Inca Kola (also known as "the Golden Kola" in international advertising) is a soft drink that was created in Peru in 1935, by British immigrant José Robinson Lindley using lemon verbena (verbena de Indias or cedrón in Spanish). The soda has an unusual sweet fruity flavor that resembles a little of its main ingredient (Hierba Luisa). Americans compare its flavor to liquid bubblegum. It has been described as "an acquired taste" whose "intense colour alone is enough to drive away the uninitiated."
The Coca-Cola Company owns the Inca Kola trademark everywhere but in Peru. In Peru, the Inca Kola trademark is owned by Corporación Inca Kola Perú S.A., which since 1999 is a joint venture between the Coca-Cola Company and the Lindley family, former sole owners of Corporación Inca Kola Perú S.A. and Corporación José R. Lindley S.A..
In 1911, in Rímac, one of Lima's oldest and most traditional neighborhoods, an immigrant English family began a small bottling company under their family name, Lindley. In 1928, the company was formally chartered in Peru as Corporación José R. Lindley S.A., whereupon Joseph R. Lindley became its first General Manager. By the early 1930s, the company had a line of ten flavors of soda including Orange Squash, Lemon Squash, Champagne Cola, and Cola Rosada. In 1935, on the occasion of the 400th anniversary of Lima's founding, Lindley introduced what was to become its most noted product, Inca Kola, whose flavor was based on Lemon Verbena (Spanish: Verbena de Indias or Cedrón). He had experimented with various mixtures, other ingredients and levels of carbonation until finally, he came up with this combination of thirteen special plant derived flavors. The company launched "Inca Kola" under the slogan "There is only one Inca Kola and it's like no other" (Inca Kola sólo hay una y no se parece a ninguna). By the mid-1940s, Inca Kola was a market leader in Lima due to an aggressive advertising campaign appealing to the prevalence of Peruvian nationalism among the population. Bottling volume expanded greatly, growing steadily and positioning it as a traditional Peruvian drink, using national and indigenous iconography and images. This advertising campaign appealing to nationalism was so successful that some Peruvians believe it is their "national duty" to drink only Inca Kola and some Peruvians even believe that it is a "sacrilege" to drink any other soda. On January 22, 2009, Inca Kola partnered with D'Onofrio, an iconic Peruvian ice cream brand owned by Nestlé, to launch an Inca Kola flavored ice pop. Inca Kola reached levels of 38% market penetration by 1970, eclipsing all other carbonated drinks in Peru and firmly establishing itself as "Peru's Drink" (La Bebida del Perú). A common logo in the late 1970s and early 1980s featured the slogan "Made of National Flavor!" (¡De Sabor Nacional!), later changed to "The taste of Peru" (El Sabor del Perú). In the United States, Inca Kola is manufactured by the Coca-Cola Company and sold in supermarkets in 2-liter (68 US fl oz) bottles, cans, and individual bottles.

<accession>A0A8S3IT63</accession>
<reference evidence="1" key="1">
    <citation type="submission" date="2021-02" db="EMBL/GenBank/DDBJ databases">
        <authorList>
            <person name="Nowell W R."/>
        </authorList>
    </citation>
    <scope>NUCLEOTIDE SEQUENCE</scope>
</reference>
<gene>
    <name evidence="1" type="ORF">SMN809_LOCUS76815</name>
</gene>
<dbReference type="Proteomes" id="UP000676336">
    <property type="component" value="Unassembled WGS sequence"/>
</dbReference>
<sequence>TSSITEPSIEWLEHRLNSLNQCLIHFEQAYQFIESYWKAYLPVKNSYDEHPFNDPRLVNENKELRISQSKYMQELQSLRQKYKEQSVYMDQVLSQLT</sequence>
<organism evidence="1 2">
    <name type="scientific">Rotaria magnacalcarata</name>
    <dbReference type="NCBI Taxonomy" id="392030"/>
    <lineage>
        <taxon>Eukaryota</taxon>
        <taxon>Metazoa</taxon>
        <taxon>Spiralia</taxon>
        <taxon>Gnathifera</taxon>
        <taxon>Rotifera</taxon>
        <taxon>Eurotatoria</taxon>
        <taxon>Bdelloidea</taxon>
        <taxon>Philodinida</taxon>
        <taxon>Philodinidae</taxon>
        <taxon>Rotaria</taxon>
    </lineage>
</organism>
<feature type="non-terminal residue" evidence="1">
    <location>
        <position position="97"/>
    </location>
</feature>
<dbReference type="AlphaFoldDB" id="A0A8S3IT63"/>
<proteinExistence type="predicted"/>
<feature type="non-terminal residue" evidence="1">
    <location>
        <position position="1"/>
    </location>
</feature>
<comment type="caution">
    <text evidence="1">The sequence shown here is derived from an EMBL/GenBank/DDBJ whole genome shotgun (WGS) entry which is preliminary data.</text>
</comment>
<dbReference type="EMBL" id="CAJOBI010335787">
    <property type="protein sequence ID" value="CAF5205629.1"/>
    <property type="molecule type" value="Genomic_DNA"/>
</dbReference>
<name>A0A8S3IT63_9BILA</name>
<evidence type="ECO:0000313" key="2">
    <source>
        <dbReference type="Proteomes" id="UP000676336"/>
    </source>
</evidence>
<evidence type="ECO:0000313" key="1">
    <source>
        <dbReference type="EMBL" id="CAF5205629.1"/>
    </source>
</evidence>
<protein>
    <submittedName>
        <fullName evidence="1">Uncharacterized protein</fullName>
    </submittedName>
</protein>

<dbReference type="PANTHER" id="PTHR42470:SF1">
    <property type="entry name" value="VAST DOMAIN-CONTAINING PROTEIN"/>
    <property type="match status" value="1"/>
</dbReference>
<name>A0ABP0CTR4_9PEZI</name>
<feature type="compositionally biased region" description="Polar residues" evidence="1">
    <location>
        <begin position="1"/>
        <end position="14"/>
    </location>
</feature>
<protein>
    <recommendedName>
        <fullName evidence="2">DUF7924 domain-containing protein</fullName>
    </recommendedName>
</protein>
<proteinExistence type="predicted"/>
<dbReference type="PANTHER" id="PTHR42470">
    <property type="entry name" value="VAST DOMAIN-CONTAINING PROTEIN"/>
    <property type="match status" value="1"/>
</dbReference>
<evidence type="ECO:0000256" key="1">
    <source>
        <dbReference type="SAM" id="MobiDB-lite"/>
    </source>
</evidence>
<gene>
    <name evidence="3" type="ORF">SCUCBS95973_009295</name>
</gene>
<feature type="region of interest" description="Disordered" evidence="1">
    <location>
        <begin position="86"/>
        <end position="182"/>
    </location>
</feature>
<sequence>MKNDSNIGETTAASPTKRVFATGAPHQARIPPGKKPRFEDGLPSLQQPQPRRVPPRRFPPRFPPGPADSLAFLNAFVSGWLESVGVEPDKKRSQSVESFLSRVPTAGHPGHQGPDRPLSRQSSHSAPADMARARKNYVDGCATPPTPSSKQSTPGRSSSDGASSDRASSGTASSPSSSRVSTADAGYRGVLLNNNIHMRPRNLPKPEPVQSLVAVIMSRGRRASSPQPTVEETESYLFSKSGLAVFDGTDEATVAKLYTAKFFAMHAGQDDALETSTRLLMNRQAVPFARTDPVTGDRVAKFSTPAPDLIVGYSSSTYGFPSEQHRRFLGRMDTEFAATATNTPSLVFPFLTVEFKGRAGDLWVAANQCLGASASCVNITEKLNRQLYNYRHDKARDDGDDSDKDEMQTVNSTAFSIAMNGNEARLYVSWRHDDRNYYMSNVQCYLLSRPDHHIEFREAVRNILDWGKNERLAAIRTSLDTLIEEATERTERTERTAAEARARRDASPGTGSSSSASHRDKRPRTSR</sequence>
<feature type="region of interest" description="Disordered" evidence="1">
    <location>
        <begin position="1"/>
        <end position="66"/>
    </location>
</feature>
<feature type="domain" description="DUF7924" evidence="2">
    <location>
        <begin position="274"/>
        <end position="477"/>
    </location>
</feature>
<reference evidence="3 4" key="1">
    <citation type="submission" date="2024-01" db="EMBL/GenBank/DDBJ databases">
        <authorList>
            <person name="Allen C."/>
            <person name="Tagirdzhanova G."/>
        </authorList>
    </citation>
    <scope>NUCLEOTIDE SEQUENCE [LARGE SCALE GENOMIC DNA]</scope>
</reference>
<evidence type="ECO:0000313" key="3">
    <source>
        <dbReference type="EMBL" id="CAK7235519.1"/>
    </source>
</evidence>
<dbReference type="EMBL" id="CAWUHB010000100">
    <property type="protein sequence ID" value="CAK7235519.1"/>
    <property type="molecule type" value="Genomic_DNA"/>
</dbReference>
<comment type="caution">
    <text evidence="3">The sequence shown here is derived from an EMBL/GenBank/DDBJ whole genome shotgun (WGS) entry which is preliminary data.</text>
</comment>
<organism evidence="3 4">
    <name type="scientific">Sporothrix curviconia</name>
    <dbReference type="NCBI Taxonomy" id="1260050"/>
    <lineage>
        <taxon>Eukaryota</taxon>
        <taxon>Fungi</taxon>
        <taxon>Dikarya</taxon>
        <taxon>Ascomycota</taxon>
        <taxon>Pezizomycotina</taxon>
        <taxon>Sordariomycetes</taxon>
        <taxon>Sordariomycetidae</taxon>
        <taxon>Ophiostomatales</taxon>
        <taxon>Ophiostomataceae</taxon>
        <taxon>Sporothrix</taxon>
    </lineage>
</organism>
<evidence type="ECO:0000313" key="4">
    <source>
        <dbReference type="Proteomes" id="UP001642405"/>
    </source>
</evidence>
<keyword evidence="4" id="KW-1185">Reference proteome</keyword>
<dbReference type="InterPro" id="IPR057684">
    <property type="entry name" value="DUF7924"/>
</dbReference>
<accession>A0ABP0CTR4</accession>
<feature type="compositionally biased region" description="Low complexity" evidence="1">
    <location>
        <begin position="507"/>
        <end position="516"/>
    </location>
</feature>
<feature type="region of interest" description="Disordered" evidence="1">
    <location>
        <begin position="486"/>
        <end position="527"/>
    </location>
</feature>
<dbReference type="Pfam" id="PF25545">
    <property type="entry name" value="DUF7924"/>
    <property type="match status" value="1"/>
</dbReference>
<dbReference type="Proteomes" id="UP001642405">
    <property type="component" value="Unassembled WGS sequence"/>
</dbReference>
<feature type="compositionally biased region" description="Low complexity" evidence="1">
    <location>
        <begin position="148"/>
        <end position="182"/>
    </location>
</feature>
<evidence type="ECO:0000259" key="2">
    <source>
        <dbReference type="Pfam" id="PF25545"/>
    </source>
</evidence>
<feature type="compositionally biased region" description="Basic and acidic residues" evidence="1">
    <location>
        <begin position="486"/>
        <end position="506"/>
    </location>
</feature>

In 1995, Coca-Cola had 32% of the market share of soda sales in Peru while Inca Kola had 32.9%. Since that year, however, the market share for Inca Kola has increased due to some fast food chains including it in their menus. Bembos, a Peruvian fast-food chain, switched from serving Coca-Cola to Inca Kola in 1995. Due to popular demand, McDonald's also began to serve Inca Kola at its locales in Peru in 1995, before Coca-Cola owned the Inca Kola brand (at the time, the only place in the world where Coca-Cola agreed to such an arrangement).
Lindley underwent corporate restructuring in 1997. The expansion resulted in a debt load that took a heavy toll, and Lindley lost almost $5 million in 1999. The company, looking for outside help, turned to the Coca-Cola Co., which acquired half of Inca Kola Perú and one-fifth of Corporación José R. Lindley S.A. for an undisclosed sum believed to have been about $200 million. Johnny Lindley Taboada, a grandson of the founder and chairman of Corporación José R. Lindley S.A., became chairman of the joint venture between Coke and Inca Kola. Coca-Cola became the sole owner of the Inca Kola trademark everywhere outside of Peru whereas inside Peru a joint-venture agreement was forged. To date, Ecuador and the United States (mostly New York and the rest of the Northeast) are two of the countries where Inca Kola is bottled by the Coca-Cola Company.
- 1935: Inca Kola OK.
- 1936 – 1950: Solo hay una y no se parece a ninguna ("There is only one, unlike any other").
- 1960 – 1980: La bebida del sabor nacional ("The national flavored drink").
- 1980 – 1985: El sabor de la alegría ("The taste of happiness").
- 1985 – 1989: La bebida del sabor nacional ("The national flavored drink").
- 1990 – 1995: Es nuestra, La bebida del Perú ("It's ours! The drink of Peru").
- 1996 – 1999: Pide bien; que con todo combina ("Demand it, it mixes with everything").
- 2000 – 2001: El sabor de lo nuestro ("The national taste").
- 2001 – 2003: Hay una sola y el Perú sabe por qué ("There is only one, and Peru knows why").
- 2003 – 2005: El sabor del Perú ("The taste of Peru").
- 2005: Destapa el sabor del Perú ("Discover the flavor of Peru").
- 2005 – 2006: Celebra el Perú ("Celebrate Peru").
- 2006: Qué buena idea ("What a good idea").
- 2007: El sabor de la creatividad ("The taste of creativity").
- 2008 – 2009: Con creatividad todo es posible ("With creativity, anything is possible").
- 2010: Inca Kola 75 años ("Inca Kola: 75 years old").
- 2015: Vamos por más ("Let's go for more").